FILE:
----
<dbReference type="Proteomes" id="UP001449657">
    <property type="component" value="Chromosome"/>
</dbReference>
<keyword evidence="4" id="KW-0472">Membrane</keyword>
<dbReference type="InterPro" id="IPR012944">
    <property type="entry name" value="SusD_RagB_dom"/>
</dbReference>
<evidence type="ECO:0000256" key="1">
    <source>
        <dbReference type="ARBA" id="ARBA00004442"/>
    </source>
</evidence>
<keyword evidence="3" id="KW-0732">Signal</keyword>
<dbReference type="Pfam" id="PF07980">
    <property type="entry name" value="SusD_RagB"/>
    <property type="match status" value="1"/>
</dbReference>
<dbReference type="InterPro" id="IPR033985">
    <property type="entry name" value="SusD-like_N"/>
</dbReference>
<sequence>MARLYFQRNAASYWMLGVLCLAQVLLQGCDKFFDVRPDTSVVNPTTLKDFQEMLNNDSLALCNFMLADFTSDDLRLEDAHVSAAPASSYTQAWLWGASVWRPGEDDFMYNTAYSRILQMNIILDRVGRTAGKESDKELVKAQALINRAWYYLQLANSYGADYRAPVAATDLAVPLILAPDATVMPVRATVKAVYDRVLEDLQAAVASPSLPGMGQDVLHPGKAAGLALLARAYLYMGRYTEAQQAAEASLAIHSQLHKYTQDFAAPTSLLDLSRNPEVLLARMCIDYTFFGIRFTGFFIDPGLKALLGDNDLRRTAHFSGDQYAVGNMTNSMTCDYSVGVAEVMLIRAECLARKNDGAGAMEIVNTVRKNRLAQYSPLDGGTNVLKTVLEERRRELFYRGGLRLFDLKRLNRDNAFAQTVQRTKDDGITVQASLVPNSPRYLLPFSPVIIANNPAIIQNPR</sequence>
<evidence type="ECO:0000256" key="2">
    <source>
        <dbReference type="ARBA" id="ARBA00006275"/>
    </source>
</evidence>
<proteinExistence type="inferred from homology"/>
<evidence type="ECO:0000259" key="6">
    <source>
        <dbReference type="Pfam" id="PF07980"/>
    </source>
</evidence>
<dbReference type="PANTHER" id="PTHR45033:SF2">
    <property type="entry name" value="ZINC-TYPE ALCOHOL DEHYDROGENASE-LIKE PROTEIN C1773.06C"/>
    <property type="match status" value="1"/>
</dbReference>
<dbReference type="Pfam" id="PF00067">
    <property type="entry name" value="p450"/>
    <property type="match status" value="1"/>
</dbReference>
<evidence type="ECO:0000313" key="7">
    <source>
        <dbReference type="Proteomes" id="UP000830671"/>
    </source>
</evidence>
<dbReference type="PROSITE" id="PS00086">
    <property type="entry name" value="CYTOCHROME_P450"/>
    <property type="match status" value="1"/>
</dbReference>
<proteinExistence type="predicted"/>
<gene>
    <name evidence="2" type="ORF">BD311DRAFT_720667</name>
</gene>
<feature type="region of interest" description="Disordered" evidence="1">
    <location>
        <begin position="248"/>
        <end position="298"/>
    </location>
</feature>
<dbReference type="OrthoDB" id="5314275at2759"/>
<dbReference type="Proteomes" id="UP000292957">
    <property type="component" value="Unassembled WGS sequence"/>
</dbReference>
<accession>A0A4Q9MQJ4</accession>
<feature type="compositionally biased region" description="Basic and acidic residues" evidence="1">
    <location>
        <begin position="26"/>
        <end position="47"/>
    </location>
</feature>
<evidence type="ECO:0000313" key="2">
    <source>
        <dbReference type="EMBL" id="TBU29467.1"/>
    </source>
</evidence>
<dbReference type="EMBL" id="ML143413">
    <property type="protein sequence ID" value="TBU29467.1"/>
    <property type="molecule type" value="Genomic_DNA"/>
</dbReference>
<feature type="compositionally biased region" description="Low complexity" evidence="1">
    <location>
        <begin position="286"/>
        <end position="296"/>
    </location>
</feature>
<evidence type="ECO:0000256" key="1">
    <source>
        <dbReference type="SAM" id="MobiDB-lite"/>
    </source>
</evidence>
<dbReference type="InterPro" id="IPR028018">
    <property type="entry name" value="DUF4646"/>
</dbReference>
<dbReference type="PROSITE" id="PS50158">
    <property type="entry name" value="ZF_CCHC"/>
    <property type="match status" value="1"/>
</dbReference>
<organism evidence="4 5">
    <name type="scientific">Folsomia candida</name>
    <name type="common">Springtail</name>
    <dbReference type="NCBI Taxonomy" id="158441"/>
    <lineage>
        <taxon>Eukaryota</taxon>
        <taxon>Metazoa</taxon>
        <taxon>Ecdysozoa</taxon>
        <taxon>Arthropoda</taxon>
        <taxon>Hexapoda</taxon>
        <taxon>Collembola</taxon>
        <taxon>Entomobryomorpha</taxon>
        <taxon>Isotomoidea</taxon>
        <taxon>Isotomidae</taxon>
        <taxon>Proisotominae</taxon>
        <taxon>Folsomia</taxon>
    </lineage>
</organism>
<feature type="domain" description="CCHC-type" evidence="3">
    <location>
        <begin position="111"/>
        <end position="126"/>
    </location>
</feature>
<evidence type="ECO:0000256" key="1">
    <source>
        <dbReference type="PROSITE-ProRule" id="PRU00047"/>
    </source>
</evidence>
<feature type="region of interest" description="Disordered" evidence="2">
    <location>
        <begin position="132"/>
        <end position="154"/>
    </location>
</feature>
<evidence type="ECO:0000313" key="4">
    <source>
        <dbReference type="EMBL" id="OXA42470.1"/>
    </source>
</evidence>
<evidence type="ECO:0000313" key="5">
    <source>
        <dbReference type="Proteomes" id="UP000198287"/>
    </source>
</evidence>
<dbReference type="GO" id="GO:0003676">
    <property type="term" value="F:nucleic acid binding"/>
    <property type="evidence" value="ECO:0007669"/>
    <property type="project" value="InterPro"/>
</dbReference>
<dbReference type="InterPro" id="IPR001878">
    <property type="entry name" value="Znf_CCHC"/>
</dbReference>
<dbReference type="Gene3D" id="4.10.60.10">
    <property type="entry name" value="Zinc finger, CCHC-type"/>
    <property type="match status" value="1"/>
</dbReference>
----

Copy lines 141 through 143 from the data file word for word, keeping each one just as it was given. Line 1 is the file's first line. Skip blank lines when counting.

    </source>
</evidence>
<dbReference type="GO" id="GO:0003676">